NEA marks International Coastal Clean-up Day.

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By Samsideen Ceesay

The National Environment Agency over the weekend embarked on a massive beach cleansing exercise marking International Coastal Clean-up Day.
They were in collaboration with the EU and other stakeholders.
By the theme Harnessing the Power of People to Fight Ocean Trash, they cleaned four coastal settlements – Tanji, Senegambia, Bakau and Banjul.
The International Coastal Clean-up Day is a local volunteering event celebrated in communities worldwide on every 3 September. However, this year’s commemoration was marked on 15 September.
The objective was to increase awareness and remove debris from the coastline.
Speaking at the event, environment minister, Lamin Dibba, said plastics are very hazardous to the marine life, killing more than a million birds and over 100,000 seals, turtles and whales and large number of fish in our ocean.

“There is great concern about the effect of plastic rubbish on marine mammals in particular, because many of these creatures are already under threat of extinction for a variety of other reasons e.g whale population has been decimated by uncontrolled hunting”.
Illustrating his point, he said a plastic bag looks like a tasty jellyfish to an indiscriminate feeder like the sea turtle, “but plastic is indigestible. It can choke, block the intestines of, or cause infection in those animals that consume it.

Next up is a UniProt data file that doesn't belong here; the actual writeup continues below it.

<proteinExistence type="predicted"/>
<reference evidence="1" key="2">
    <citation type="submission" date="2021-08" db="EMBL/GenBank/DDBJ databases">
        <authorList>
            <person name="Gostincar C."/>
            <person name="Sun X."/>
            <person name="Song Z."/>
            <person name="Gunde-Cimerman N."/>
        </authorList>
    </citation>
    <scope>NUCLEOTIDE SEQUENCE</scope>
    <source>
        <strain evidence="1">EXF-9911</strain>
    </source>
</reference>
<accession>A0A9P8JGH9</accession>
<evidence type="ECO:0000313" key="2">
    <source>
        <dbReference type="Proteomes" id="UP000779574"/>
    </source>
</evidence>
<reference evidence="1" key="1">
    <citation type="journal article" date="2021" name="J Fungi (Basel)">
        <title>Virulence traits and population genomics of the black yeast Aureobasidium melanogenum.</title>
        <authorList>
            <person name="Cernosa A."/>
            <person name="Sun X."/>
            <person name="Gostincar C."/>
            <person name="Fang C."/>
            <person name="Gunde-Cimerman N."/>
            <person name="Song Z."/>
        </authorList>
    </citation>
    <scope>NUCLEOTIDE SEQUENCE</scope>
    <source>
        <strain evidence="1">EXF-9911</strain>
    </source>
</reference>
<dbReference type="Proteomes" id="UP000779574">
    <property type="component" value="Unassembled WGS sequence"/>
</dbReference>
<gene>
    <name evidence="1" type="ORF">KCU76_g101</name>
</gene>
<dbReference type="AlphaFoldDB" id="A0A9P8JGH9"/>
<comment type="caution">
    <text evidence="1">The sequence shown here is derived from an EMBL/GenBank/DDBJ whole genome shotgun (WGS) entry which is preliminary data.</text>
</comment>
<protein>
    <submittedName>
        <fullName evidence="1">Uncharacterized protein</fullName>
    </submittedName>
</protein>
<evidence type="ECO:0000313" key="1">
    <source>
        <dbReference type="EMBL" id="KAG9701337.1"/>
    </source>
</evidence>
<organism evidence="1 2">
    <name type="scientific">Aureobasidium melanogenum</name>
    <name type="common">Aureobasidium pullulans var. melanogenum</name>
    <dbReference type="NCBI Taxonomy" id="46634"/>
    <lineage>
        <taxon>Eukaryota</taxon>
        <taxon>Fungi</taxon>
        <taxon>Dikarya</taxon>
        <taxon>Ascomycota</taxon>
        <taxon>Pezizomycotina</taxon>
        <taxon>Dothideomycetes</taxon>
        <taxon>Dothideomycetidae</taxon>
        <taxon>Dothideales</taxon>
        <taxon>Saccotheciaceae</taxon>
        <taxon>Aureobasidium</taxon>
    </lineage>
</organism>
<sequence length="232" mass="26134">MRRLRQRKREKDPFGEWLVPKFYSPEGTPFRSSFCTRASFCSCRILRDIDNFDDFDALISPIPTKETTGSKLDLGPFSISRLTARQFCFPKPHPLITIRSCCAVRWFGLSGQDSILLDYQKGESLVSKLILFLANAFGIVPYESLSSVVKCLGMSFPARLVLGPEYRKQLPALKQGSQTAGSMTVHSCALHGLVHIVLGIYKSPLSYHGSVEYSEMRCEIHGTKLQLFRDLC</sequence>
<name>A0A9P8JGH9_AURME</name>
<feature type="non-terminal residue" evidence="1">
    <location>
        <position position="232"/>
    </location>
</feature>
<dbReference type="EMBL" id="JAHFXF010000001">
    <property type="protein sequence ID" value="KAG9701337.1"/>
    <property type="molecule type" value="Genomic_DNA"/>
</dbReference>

“The coastal cleanup day is important for stakeholders in the coastal zone where families, students, service groups, neighbors will come together and take part care of our fragile coastal and marine environment, show community support for our shared natural resources, learn about the impacts of waste dump in the marine environment and how we can prevent them.”

Dibba said the cleaning of our coastal and marine ecosystems is not only consistent to the objectives of the National Cleansing Day, “but also in line with our obligation as enshrined in the National Environment Management Act (Nema) 1994 and other national environment legislations and regulations.”
Dr Dawda Badgie, deputising the executive director of NEA, said empowering people to take an active role in the preservation and cleaning up of the ocean are important parts of helping conservation of the ocean.
He said International Coastal Clean-up Day encourages people to participate to help limit littering on our beaches.